Insomnia is not only a serious condition, it’s practically unbearable. Over time, a lack of sleep will affect the mind and body, causing emotional and physical disorders. For example, the CDC list diabetes, cardiovascular disease, obesity, and depression as chronic diseases connected to poor sleep. Scientists may have found an insomnia treatment that works, and it may not be a treatment at all.
Testing Real and Fake Insomnia Treatment
Neurofeedback is an exercise with positive results that trains the brain. During this treatment, the brain’s activity is monitored using electrodes. Researchers are trying to find out if tricking the brain with a fake or placebo neurofeedback treatment will produce positive results.
In a relatively small study, featuring 30 patients with insomnia, researchers tested both forms of neurofeedback. All patients completed 12 sessions of neurofeedback and 12 sessions of placebo neurofeedback treatment over the course of four weeks. During eight nights in a sleep laboratory, the patient’s sleep-wake cycle was monitored.
Both forms of neurofeedback proved to be an effective insomnia treatment. Scientists found no difference between the two. However, there is one concern among the researchers. They are unsure whether or not patients are reacting to the treatment or their care at the hands of experimenters. This is because most of the participants felt they were treated well and with compassion during their nights in the sleep laboratory.
“Given our results,” said lead author Manuel Schabus, “one has to question how much of published neurofeedback effects are due to simple expectations on the side of the participants or, in other words, unspecific placebo effects.”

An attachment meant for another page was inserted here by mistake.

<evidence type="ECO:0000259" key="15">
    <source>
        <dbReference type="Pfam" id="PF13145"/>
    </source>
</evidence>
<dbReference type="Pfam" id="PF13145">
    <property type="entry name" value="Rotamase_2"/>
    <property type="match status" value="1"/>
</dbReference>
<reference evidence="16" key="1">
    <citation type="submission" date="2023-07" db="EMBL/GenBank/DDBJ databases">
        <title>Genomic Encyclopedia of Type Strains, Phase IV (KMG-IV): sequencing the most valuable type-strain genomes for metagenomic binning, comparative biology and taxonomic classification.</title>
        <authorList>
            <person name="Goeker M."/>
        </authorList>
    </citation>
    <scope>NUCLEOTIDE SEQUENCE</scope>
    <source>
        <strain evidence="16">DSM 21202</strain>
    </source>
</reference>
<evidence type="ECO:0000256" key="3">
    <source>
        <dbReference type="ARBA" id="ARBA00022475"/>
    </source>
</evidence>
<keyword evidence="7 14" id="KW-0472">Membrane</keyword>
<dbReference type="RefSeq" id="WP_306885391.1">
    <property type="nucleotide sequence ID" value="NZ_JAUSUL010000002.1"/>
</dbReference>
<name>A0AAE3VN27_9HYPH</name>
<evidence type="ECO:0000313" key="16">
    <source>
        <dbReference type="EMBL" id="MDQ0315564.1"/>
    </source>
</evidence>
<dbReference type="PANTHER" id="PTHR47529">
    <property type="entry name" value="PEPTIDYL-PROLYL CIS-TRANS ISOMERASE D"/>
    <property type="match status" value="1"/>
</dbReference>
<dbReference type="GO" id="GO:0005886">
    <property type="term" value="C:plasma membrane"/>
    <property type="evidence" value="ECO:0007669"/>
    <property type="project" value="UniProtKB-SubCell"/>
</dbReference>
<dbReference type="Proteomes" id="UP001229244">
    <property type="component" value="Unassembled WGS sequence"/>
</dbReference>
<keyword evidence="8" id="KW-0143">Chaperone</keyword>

These calls into question what is really affecting how patients sleep. Is a little kindness all it takes or did the neurofeedback truly have an effect? In the end, more studies on insomnia need to be performed to find out what works best.
Imagine your worst night of sleep. No matter how hard you close your eyes, your mind races with a million thoughts, your body can’t find the perfect position, and before you know it, it is time to get ready for a new day. Now, imagine that one sleepless night becomes a recurring situation. This is insomnia and its effect on the mind (that big old brain of yours) is substantial.
How Insomnia Takes Its Toll on the Brain
It’s not that hard to understand how insomnia can have a negative impact on your life. It’s a key sleeping disorder. This condition prevents people from falling asleep at night, causing daytime sleepiness and anxiety. Some have been known to experience hallucinations if their condition becomes chronic.
In a recent study by the University of Pittsburgh Medical Center (UPMC), researchers were able to pinpoint which regions of the brain are altered in patients with insomnia. By comparing and monitoring the brain activity of patients with and without insomnia, they were able to gain some insights.